The fantastic month of weekly jazz at Carnal is sadly coming to a close, but fear not! There’s still time to get in on the action. The “Women in Jazz” series has been gracing Carnal with its sound every Tuesday at 10 PM to mark the international (and annual) Jazz Appreciation Month, who this year celebrated the centenary of jazz queen, Ella Fitzgerald.

After witnessing some of the talent on show over the last few weeks, I can say the last week is not one to pass up. Closing proceedings tomorrow will include the talented Yamile Burich, backed by a four woman-strong ensemble.

Yamile has been a familiar face in Buenos Aires jazz scene for the best part of a decade, following an expansive tour of some of the best jazz spots around the globe: New Orleans, New York and Havana to name a few. This week at Carnal, Yamile’s sax will be backed by guitar, double bass and a mixture of percussion, including the conga (a Cuban based creation).

Expect tasty tunes coming in various jazz-related forms; there’s simply no better way to start off the week.

“Women In Jazz:”  Buenos Aires Edition

Over the course of this month’s project, I’ve caught up with a few faces: jazz singer Abril Olivera and one of the project organizers, Martín Jacovella.

Abril Olivera

Jazz singing is no easy feat, but Abril made it seem all too simple in her slot at Carnal. Entering the jazz world as a child, courtesy of her parent’s shared love for the music, Abril has been immersed in jazzy waters ever since. Having performed a fair amount of times around the city, she knows the scene well.


Tell me about your influences.

One name that stands out for me is Sarah Vaughn, without a doubt, as a vocalist. For composers, I like Bill Evans a lot, and I love Chet Baker. Listening to him sing and play is a very emotional process for me.

Do you think the jazz scene here is a particularly big scene?

It’s not a huge scene, good jazz courses here are at the Manuel De Falla. But it’s not normal to enter an average club [where] they will be playing jazz. You have to go to Palermo. Jazz is always trendy. It’s never not, but it’s not that popular.

I think that in Buenos Aires there’s a real mixture of people who like it. It’s not something that just adults only listen to, there are many younger jazzy fanatics too. For some, it provides a platform for future jazz careers. I think jazz has a language that transcends the ages. 

Is there a fair representation of women in jazz in Buenos Aires?

Today, thank the lord, women’s representation is growing, as is people’s consciousness. There are a lot of women’s bands out there, not as many compared to men, but the feminist scene is growing without a doubt. There are a lot more women composers, and those who have continued to show solidarity. Now, you can go to a bar and there’s a girl playing the guitar and singing really well. This didn’t exist as much before, I think.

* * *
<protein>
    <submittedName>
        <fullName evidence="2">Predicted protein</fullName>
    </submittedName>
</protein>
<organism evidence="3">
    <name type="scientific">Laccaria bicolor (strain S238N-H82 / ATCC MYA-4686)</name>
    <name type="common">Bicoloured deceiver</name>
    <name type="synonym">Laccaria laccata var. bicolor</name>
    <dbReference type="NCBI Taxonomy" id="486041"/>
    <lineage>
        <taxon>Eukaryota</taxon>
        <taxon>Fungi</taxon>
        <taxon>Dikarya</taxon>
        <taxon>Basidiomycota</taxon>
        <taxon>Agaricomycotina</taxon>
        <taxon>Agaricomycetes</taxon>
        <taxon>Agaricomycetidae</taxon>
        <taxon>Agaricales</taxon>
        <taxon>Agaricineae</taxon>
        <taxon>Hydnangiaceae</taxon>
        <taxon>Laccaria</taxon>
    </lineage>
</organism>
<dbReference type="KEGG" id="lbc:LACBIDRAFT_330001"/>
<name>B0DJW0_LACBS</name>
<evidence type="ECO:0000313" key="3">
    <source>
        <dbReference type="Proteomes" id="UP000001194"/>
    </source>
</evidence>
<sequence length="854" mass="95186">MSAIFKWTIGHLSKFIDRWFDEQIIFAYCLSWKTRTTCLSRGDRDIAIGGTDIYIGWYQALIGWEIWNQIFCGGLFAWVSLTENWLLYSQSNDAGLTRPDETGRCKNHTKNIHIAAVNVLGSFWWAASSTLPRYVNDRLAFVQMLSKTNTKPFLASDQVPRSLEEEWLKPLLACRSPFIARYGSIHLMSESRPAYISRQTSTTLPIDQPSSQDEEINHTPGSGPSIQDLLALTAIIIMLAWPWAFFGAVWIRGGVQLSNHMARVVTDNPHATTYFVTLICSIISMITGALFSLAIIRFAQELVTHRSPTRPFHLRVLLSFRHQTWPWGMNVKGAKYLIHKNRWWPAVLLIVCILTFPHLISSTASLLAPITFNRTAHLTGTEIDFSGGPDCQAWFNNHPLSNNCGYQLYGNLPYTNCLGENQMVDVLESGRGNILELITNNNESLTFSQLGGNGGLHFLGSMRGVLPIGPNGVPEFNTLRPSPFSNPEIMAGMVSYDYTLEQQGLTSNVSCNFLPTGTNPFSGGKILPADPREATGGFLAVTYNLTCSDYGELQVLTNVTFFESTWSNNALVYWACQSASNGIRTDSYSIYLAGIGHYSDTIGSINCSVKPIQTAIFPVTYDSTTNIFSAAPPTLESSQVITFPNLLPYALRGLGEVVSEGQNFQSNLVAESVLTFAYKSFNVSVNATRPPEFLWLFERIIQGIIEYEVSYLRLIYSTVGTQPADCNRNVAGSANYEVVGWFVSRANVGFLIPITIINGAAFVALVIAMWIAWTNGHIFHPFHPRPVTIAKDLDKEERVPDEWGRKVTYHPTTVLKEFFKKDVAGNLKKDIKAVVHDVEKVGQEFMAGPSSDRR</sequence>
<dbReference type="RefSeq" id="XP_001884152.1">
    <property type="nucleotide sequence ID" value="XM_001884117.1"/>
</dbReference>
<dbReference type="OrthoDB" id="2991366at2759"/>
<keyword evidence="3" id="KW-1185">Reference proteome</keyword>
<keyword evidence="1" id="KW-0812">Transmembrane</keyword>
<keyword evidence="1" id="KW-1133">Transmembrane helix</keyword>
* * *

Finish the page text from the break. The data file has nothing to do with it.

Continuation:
Martín Jacovella

Having been involved with the project from the get-go as a proficient project organizer, Martín is an experienced hand when it comes to creative projects, jazz and otherwise. A key component to the projects? Keeping a classic theme filtering through new and exciting projects in the city.

What is the message of this year’s project?

The event is a homage to women in jazz because of the centenary of Ella Fitzgerald; we are rallying bands led or integrated by women. I think that it creates an important space in the artistic scene and especially for the jazz scene.

What do you think of the jazz scene in Buenos Aires?

The jazz scene here is growing loads, we have an international jazz festival in November. Well, in fact last year we had various other events through Bars and Arts. Last year we had “Jazz and Wine,” this year it’s called “Women In Jazz,” and there [are] various events coming up.

Have you found that there is a big mixture between members of the audience?

The scene is attracting more and more young people as fans of jazz, in fact tonight the majority of people are younger. There is a strong movement in jazz at the minute, a good things that differs from other jazz clubs is that you don’t have to pay an entrance fee, with these events you get in for free.

What’s next on the bill?

Well, we’ve got various other themed events coming up this year, in Carnal as well as other spots. There’s “Sprit Nights,”  “Bubble Nights” and “Cocktail nights”.

Jazz heads, watch this space!


Tuesday evening: April 25th from 10 PM onwards


Carnal (Niceto Vega 5511)

How much

Entry is free